This Hot Topic focus has been expanding as energy companies step up efforts to find new sources on US lands – mindful of exogenous events such as the cut-off of Middle East or other foreign oil that would put pressure on all sides as the nation’s leaders in the public and private sectors seek alternative energy sources.

The editors are collecting comments on Fracking (and other Hot Topics) from a wide range of sources in a best attempt to help our readers access as many views (perspectives) as possible.  We welcome commentary on fracking, especially from local civic leadership, and from industry managers.  Send comments to: info@accountabilty-central.com

 

December 1, 2011

 

 


Featured Fracking Commentators

Michael P. Benard Columns
Speaker, Writer, Coach on Communications Issues
Blogger on Property Rights & Energy Industry
Former Director, Communications and Public Affairs, and Vice President, Eastman Kodak Company

Latest on Truth About Fracking

September 12, 2014 Fracking and Earthquakes: The Risk Is Clear. Who Pays Is Not

Source: Daily Finance

The energy industry in the U.S. has surged in the past decade thanks to advances in technology that have allowed companies to extract vast quantities of oil and natural gas from sources once deemed too difficult or expensive to...

September 11, 2014 Cheapest U.S. Gasoline Since 2010 Set to Get Cheaper

Source: Bloomberg

Drivers across the U.S. enjoying the lowest pump prices for this time of year since 2010 will probably see further declines as refineries benefiting from the shale boom produce record amounts of fuel.

September 11, 2014 Natural gas exports set to take off as Energy Department approves two new projects

Source: Fortune

U.S. regulators have approved construction of two plants for exporting natural gas, potentially to lucrative markets in Europe, Japan, Taiwan and other parts of Asia.

September 10, 2014 DEP releases updated details on water contamination near drilling sites

Source: Pittsburgh Post-Gazette

Pennsylvania regulators found an array of contaminants in the roughly 240 private water supplies they said were damaged by oil and gas operations during the past seven years.

September 10, 2014 Cuomo: No ‘emotional’ fracking decisions

Source: Capital New York

ALBANY—Moments after casting his primary ballot this morning, Governor Andrew Cuomo said he will not make an “emotional decision” on fracking. “You can have academics and scientists with research stand up and argue passionately...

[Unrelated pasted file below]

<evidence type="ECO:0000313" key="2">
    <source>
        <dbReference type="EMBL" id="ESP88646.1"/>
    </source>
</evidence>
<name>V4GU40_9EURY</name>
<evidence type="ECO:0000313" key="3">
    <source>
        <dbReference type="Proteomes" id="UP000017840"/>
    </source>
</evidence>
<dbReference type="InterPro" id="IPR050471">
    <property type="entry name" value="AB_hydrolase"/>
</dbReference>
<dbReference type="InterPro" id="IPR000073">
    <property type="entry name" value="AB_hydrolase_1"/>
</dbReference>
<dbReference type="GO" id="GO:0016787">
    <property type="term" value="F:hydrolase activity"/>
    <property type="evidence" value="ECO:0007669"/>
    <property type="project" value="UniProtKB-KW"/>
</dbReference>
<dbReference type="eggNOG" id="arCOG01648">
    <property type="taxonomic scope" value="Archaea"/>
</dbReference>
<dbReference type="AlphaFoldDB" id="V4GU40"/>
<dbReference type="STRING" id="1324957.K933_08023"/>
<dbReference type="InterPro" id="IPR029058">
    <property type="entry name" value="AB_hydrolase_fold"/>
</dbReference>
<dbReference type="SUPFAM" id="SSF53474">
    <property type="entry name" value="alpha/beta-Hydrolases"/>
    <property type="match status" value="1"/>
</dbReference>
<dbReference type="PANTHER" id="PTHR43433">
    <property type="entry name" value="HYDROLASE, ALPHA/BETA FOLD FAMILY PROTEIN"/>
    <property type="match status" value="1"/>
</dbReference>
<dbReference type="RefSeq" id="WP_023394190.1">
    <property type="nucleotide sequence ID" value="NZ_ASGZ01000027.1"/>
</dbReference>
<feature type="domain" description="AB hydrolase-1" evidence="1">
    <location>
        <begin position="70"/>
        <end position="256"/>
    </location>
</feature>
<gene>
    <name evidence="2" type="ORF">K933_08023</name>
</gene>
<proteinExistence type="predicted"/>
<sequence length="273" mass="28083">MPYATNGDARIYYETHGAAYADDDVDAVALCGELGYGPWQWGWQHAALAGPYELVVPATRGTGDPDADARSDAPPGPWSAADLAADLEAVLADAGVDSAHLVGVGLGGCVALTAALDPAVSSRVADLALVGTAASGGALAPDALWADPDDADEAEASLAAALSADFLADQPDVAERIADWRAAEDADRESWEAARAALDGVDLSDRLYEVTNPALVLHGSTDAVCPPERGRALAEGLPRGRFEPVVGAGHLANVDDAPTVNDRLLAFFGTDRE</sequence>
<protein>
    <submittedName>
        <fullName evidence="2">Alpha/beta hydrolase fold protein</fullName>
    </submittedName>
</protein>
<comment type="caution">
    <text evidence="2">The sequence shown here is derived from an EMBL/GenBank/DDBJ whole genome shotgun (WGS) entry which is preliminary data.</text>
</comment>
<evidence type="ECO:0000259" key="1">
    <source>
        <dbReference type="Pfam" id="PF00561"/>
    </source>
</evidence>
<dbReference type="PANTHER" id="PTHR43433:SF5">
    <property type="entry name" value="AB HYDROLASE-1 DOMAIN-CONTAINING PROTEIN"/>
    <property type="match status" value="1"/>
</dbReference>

September 9, 2014 Bad News for Obama: Fracking May Be Worse Than Burning Coal

Source: Mother Jones

If you're a politician, science is a bitch; it resists spin. And a new set of studies—about, of all things, a simple molecule known as CH4—show that President Obama's climate change strategy is starting to unravel even as it's...

September 9, 2014 Shale energy is reviving US manufacturing

Source: Bakken.com

Despite a nationwide downturn in the industry over the past several years, manufacturers in or near shale drilling states are actually experiencing growth thanks to the increasing demands of oil and gas production companies....

September 8, 2014 Nova Scotia To Ban Fracking: ‘We Need To Respect The Trust The People Have Put In Us’

Source: ThinkProgress.org

Nova Scotia plans to introduce legislation to ban fracking this fall, Energy Minister Andrew Younger announced Wednesday. Younger told the CBC the ban won’t be permanent, but he didn’t have a timeline for when it might be lifted....

September 7, 2014 WRI: Shale oil, gas face tight competition for water

Oil & Gas Journal - Governments and businesses trying to develop tight oil and gas resources could face intense competition for water that would be used in hydraulic fracturing, the îWorld Resources Instituteî...

September 5, 2014 Limited water presents challenge for natural gas fracking

Source: LA Times

Extracting natural gas for energy from shale rock deep underground requires lots of water, but much of the world's shale gas is in regions where water is already scarce, including part of California, according to a study issued...

Displaying results 31 to 40 out of 1093

Latest Tweets on Fracking

 
 
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  • RT @RTUKnews: #Fracking toxins may be as dangerous as tobacco, asbestos & thalidomide – UK chief scientist http://t.co/VXLkudkdKu http://t.…
    18:53
    Sophie Kovalevska
  • RT @AndreaLeon: RT @StopCSG: UK govt's scientist compares #fracking to asbestos and thalidomide. Damning stuff. #CSG http://t.co/ZduVAex3…
    18:51
    Ruby Turner
  • RT @DeSmogBlog: #Fracking is expensive and relies on a high global price of #oil. So what does plummeting price of #oil portend? http://t.c…
    18:51
    V. Jobson
  • RT @PositivelyJoan: Maryland Governor O'Malley Is Ready to Allow Fracking in His State http://t.co/Jonrcmbzc8 via @ecowatch #fracking
    18:51
    Irish eyes
  • NEW: #fracking industry #chemical storage #violations - #COGCC fails to identify operator/facility in database - PICS http://t.co/dKcyAS0EUL
    18:51